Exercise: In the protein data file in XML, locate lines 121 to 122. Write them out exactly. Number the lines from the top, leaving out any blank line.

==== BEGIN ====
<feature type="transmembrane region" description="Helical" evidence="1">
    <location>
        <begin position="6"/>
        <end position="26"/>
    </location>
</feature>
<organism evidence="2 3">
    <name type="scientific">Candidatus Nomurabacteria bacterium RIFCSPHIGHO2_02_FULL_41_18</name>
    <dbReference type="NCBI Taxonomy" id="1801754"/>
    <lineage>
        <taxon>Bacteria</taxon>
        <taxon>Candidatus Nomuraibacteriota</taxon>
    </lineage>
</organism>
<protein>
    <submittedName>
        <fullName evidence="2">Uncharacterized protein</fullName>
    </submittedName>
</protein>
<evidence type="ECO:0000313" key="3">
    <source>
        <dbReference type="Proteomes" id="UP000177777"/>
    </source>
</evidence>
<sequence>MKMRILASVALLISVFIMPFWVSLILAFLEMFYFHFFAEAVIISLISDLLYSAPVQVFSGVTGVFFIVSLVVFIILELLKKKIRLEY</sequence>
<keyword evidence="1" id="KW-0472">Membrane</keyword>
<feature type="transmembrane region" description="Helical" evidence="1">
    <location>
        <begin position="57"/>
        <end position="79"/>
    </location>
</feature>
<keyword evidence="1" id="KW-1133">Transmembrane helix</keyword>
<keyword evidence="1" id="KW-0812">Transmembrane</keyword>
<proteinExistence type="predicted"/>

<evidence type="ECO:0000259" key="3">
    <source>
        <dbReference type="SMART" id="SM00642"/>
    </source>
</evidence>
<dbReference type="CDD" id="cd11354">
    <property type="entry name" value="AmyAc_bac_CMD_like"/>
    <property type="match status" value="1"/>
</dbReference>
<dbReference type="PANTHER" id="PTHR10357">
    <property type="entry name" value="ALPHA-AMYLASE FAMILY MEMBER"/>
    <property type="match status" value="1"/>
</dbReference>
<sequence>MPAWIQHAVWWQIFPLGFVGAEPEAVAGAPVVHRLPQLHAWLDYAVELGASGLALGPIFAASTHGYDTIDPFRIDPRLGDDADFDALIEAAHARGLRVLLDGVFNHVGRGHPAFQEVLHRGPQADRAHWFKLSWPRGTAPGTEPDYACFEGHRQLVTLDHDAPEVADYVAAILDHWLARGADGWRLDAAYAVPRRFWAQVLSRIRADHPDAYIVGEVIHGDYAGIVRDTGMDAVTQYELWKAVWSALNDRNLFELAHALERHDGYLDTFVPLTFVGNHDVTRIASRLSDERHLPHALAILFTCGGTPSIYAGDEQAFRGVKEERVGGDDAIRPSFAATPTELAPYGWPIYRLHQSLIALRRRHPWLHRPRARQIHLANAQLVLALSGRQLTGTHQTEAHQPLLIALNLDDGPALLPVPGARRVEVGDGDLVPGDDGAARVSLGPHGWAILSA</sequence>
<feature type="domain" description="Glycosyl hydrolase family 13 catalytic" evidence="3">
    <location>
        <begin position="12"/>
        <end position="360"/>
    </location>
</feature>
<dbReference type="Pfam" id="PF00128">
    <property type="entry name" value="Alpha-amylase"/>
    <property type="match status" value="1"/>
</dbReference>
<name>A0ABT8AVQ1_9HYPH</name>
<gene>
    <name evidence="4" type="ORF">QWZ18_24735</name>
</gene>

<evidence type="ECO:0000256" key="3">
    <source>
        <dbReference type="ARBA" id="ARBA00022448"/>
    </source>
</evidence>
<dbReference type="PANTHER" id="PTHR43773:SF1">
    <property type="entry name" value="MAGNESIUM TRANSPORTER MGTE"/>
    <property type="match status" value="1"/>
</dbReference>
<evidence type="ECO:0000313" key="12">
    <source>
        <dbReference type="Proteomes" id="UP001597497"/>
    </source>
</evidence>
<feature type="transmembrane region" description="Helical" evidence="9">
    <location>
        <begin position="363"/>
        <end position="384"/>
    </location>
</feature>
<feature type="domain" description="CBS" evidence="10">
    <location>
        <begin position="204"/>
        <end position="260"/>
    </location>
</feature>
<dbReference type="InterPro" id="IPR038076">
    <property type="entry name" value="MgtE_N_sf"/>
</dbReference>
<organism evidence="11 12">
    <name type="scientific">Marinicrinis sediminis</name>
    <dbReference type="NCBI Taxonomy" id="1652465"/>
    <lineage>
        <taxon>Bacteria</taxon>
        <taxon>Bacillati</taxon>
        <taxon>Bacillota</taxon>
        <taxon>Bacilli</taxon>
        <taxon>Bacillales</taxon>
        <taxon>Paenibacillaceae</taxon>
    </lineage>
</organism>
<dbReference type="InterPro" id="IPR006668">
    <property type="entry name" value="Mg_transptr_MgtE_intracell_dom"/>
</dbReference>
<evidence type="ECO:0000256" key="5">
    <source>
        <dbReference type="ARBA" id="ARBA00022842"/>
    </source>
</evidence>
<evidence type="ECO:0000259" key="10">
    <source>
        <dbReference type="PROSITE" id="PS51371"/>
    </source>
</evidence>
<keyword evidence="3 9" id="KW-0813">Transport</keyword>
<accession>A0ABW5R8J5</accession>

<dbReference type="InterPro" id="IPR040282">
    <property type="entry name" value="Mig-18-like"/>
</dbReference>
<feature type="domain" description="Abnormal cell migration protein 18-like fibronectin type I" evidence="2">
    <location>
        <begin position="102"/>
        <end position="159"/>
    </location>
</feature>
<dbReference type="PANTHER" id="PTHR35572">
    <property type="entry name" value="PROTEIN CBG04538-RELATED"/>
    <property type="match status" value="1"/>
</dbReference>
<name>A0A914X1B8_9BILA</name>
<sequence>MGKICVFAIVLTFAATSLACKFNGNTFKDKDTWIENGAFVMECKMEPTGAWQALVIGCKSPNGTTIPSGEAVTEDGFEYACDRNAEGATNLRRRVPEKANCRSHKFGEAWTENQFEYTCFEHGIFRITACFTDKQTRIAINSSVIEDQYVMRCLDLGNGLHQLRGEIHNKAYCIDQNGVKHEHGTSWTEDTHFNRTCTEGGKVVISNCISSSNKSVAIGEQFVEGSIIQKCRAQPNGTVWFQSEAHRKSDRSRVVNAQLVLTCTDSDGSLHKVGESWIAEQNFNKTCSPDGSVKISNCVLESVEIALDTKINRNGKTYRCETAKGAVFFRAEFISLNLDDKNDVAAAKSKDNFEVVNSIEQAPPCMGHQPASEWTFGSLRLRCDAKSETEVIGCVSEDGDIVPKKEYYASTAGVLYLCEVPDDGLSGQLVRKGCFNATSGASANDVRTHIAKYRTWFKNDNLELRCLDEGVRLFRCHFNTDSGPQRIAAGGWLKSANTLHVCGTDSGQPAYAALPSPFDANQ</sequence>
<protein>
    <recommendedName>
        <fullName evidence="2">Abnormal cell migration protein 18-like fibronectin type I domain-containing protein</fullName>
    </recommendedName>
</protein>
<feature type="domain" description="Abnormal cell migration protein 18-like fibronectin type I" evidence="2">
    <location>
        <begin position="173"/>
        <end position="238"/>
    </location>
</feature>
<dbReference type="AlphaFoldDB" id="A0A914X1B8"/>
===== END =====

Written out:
    <property type="entry name" value="Mig-18-like"/>
</dbReference>